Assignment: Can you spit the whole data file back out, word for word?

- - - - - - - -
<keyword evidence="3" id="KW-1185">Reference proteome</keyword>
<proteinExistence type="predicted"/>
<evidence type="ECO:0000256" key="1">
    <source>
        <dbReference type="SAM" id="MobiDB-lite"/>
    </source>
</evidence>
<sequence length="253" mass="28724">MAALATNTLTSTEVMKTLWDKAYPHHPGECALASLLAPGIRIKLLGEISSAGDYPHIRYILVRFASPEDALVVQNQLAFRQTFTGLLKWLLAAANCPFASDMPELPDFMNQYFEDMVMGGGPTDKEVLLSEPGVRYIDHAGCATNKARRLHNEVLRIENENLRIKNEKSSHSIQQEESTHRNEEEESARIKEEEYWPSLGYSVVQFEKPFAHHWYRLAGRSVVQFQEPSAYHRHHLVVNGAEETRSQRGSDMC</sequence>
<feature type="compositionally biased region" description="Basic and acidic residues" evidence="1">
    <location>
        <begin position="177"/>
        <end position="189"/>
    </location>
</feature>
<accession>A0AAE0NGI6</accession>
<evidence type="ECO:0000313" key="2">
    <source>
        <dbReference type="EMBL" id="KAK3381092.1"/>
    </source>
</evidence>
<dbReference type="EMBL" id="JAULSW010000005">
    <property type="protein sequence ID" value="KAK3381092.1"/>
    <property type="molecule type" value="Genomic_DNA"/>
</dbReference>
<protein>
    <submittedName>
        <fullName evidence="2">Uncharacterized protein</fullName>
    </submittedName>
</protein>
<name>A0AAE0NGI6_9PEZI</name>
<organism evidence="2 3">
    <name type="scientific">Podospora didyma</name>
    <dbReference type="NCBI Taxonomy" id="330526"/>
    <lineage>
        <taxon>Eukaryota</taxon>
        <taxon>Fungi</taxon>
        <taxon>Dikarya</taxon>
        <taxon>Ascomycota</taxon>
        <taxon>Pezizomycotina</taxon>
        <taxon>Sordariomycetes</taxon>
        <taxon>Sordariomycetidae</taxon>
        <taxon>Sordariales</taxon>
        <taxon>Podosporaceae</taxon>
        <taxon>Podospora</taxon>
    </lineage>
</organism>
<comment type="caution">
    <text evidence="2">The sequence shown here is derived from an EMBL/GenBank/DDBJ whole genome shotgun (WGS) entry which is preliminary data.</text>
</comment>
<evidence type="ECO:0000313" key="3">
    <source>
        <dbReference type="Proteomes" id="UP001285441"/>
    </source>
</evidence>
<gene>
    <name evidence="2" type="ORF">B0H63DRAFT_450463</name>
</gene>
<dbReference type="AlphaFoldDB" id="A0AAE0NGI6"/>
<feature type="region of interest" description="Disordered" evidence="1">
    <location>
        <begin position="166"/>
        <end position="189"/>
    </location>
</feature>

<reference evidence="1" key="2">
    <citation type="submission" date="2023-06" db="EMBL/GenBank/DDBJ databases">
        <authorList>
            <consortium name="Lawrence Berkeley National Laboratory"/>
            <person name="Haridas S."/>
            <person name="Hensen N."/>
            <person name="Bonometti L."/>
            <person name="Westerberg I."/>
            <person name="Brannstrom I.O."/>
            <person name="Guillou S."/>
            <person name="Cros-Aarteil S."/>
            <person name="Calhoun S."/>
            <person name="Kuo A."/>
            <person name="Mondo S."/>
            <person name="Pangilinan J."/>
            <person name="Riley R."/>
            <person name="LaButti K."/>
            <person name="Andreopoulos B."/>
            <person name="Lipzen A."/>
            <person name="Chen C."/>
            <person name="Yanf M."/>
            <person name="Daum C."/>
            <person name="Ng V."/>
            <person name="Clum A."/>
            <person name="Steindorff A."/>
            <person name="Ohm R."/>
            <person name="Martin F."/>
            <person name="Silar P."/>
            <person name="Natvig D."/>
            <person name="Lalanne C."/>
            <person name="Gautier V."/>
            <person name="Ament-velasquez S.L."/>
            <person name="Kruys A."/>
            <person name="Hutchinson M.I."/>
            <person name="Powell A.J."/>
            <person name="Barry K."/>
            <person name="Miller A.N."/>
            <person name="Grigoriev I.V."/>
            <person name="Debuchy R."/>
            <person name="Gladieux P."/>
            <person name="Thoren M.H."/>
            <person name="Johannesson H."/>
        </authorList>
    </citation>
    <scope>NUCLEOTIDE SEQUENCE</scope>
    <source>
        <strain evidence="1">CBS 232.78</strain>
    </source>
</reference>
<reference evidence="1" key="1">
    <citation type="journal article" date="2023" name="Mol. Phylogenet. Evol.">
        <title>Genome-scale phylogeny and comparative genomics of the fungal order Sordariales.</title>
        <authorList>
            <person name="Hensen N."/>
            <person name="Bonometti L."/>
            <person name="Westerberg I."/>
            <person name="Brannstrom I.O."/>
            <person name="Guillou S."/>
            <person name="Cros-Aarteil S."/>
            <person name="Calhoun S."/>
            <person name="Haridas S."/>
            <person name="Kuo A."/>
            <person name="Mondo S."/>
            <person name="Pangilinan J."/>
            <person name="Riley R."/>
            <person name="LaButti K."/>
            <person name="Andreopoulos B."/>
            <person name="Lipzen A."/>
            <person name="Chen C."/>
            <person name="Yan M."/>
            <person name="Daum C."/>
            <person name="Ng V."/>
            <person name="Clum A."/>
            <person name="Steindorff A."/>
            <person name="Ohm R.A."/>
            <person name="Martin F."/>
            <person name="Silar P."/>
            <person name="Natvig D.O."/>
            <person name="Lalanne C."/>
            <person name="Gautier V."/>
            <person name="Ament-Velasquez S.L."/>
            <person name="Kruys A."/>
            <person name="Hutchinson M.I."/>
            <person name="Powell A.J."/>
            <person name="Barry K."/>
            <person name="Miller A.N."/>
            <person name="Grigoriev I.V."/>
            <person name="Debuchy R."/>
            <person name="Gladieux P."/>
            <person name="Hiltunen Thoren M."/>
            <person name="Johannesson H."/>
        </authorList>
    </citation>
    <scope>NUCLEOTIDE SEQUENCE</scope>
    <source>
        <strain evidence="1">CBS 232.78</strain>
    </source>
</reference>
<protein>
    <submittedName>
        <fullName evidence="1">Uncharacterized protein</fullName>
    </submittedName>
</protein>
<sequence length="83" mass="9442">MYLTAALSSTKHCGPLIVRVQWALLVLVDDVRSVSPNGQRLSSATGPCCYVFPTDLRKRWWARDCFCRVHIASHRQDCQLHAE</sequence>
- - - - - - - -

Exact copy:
<keyword evidence="3" id="KW-1185">Reference proteome</keyword>
<proteinExistence type="predicted"/>
<evidence type="ECO:0000256" key="1">
    <source>
        <dbReference type="SAM" id="MobiDB-lite"/>
    </source>
</evidence>
<sequence length="253" mass="28724">MAALATNTLTSTEVMKTLWDKAYPHHPGECALASLLAPGIRIKLLGEISSAGDYPHIRYILVRFASPEDALVVQNQLAFRQTFTGLLKWLLAAANCPFASDMPELPDFMNQYFEDMVMGGGPTDKEVLLSEPGVRYIDHAGCATNKARRLHNEVLRIENENLRIKNEKSSHSIQQEESTHRNEEEESARIKEEEYWPSLGYSVVQFEKPFAHHWYRLAGRSVVQFQEPSAYHRHHLVVNGAEETRSQRGSDMC</sequence>
<feature type="compositionally biased region" description="Basic and acidic residues" evidence="1">
    <location>
        <begin position="177"/>
        <end position="189"/>
    </location>
</feature>
<accession>A0AAE0NGI6</accession>
<evidence type="ECO:0000313" key="2">
    <source>
        <dbReference type="EMBL" id="KAK3381092.1"/>
    </source>
</evidence>
<dbReference type="EMBL" id="JAULSW010000005">
    <property type="protein sequence ID" value="KAK3381092.1"/>
    <property type="molecule type" value="Genomic_DNA"/>
</dbReference>
<protein>
    <submittedName>
        <fullName evidence="2">Uncharacterized protein</fullName>
    </submittedName>
</protein>
<name>A0AAE0NGI6_9PEZI</name>
<organism evidence="2 3">
    <name type="scientific">Podospora didyma</name>
    <dbReference type="NCBI Taxonomy" id="330526"/>
    <lineage>
        <taxon>Eukaryota</taxon>
        <taxon>Fungi</taxon>
        <taxon>Dikarya</taxon>
        <taxon>Ascomycota</taxon>
        <taxon>Pezizomycotina</taxon>
        <taxon>Sordariomycetes</taxon>
        <taxon>Sordariomycetidae</taxon>
        <taxon>Sordariales</taxon>
        <taxon>Podosporaceae</taxon>
        <taxon>Podospora</taxon>
    </lineage>
</organism>
<comment type="caution">
    <text evidence="2">The sequence shown here is derived from an EMBL/GenBank/DDBJ whole genome shotgun (WGS) entry which is preliminary data.</text>
</comment>
<evidence type="ECO:0000313" key="3">
    <source>
        <dbReference type="Proteomes" id="UP001285441"/>
    </source>
</evidence>
<gene>
    <name evidence="2" type="ORF">B0H63DRAFT_450463</name>
</gene>
<dbReference type="AlphaFoldDB" id="A0AAE0NGI6"/>
<feature type="region of interest" description="Disordered" evidence="1">
    <location>
        <begin position="166"/>
        <end position="189"/>
    </location>
</feature>

<reference evidence="1" key="2">
    <citation type="submission" date="2023-06" db="EMBL/GenBank/DDBJ databases">
        <authorList>
            <consortium name="Lawrence Berkeley National Laboratory"/>
            <person name="Haridas S."/>
            <person name="Hensen N."/>
            <person name="Bonometti L."/>
            <person name="Westerberg I."/>
            <person name="Brannstrom I.O."/>
            <person name="Guillou S."/>
            <person name="Cros-Aarteil S."/>
            <person name="Calhoun S."/>
            <person name="Kuo A."/>
            <person name="Mondo S."/>
            <person name="Pangilinan J."/>
            <person name="Riley R."/>
            <person name="LaButti K."/>
            <person name="Andreopoulos B."/>
            <person name="Lipzen A."/>
            <person name="Chen C."/>
            <person name="Yanf M."/>
            <person name="Daum C."/>
            <person name="Ng V."/>
            <person name="Clum A."/>
            <person name="Steindorff A."/>
            <person name="Ohm R."/>
            <person name="Martin F."/>
            <person name="Silar P."/>
            <person name="Natvig D."/>
            <person name="Lalanne C."/>
            <person name="Gautier V."/>
            <person name="Ament-velasquez S.L."/>
            <person name="Kruys A."/>
            <person name="Hutchinson M.I."/>
            <person name="Powell A.J."/>
            <person name="Barry K."/>
            <person name="Miller A.N."/>
            <person name="Grigoriev I.V."/>
            <person name="Debuchy R."/>
            <person name="Gladieux P."/>
            <person name="Thoren M.H."/>
            <person name="Johannesson H."/>
        </authorList>
    </citation>
    <scope>NUCLEOTIDE SEQUENCE</scope>
    <source>
        <strain evidence="1">CBS 232.78</strain>
    </source>
</reference>
<reference evidence="1" key="1">
    <citation type="journal article" date="2023" name="Mol. Phylogenet. Evol.">
        <title>Genome-scale phylogeny and comparative genomics of the fungal order Sordariales.</title>
        <authorList>
            <person name="Hensen N."/>
            <person name="Bonometti L."/>
            <person name="Westerberg I."/>
            <person name="Brannstrom I.O."/>
            <person name="Guillou S."/>
            <person name="Cros-Aarteil S."/>
            <person name="Calhoun S."/>
            <person name="Haridas S."/>
            <person name="Kuo A."/>
            <person name="Mondo S."/>
            <person name="Pangilinan J."/>
            <person name="Riley R."/>
            <person name="LaButti K."/>
            <person name="Andreopoulos B."/>
            <person name="Lipzen A."/>
            <person name="Chen C."/>
            <person name="Yan M."/>
            <person name="Daum C."/>
            <person name="Ng V."/>
            <person name="Clum A."/>
            <person name="Steindorff A."/>
            <person name="Ohm R.A."/>
            <person name="Martin F."/>
            <person name="Silar P."/>
            <person name="Natvig D.O."/>
            <person name="Lalanne C."/>
            <person name="Gautier V."/>
            <person name="Ament-Velasquez S.L."/>
            <person name="Kruys A."/>
            <person name="Hutchinson M.I."/>
            <person name="Powell A.J."/>
            <person name="Barry K."/>
            <person name="Miller A.N."/>
            <person name="Grigoriev I.V."/>
            <person name="Debuchy R."/>
            <person name="Gladieux P."/>
            <person name="Hiltunen Thoren M."/>
            <person name="Johannesson H."/>
        </authorList>
    </citation>
    <scope>NUCLEOTIDE SEQUENCE</scope>
    <source>
        <strain evidence="1">CBS 232.78</strain>
    </source>
</reference>
<protein>
    <submittedName>
        <fullName evidence="1">Uncharacterized protein</fullName>
    </submittedName>
</protein>
<sequence length="83" mass="9442">MYLTAALSSTKHCGPLIVRVQWALLVLVDDVRSVSPNGQRLSSATGPCCYVFPTDLRKRWWARDCFCRVHIASHRQDCQLHAE</sequence>